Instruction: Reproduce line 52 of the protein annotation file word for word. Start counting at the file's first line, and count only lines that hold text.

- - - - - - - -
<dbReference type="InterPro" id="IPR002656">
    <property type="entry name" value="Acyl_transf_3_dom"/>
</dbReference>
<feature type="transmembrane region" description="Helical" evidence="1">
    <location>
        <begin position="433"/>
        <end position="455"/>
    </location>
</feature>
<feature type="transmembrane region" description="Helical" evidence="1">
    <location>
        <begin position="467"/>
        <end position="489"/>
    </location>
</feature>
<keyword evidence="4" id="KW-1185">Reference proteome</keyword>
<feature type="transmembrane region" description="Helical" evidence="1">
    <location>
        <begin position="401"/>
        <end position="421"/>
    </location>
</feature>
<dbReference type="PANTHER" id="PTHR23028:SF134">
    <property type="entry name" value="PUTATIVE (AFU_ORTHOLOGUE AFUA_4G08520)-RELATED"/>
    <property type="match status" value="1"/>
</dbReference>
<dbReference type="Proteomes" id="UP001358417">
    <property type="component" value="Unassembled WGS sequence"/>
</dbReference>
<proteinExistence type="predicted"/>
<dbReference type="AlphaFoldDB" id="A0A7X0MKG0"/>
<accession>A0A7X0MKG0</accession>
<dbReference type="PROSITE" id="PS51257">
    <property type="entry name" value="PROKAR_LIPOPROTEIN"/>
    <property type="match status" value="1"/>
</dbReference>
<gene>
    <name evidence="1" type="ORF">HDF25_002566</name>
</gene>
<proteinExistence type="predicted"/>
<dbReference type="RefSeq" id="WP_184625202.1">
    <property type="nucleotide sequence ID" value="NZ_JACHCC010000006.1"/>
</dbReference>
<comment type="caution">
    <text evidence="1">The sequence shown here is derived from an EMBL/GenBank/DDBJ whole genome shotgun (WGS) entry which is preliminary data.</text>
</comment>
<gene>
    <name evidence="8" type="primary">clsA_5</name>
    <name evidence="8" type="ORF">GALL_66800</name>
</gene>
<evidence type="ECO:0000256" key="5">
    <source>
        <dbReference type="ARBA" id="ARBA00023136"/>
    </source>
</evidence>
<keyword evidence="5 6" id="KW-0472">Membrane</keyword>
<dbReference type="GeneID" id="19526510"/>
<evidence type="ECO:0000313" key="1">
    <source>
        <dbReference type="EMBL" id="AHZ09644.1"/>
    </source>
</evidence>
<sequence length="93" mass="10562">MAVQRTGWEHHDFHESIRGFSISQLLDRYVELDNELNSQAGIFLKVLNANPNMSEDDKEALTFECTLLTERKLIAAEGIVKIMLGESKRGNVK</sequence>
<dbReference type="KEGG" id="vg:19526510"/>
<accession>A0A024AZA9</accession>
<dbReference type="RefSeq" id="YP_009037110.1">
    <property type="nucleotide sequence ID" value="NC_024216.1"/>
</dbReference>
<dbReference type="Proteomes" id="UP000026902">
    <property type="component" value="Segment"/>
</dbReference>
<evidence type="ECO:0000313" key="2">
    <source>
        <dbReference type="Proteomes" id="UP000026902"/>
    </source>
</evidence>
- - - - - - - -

    <source>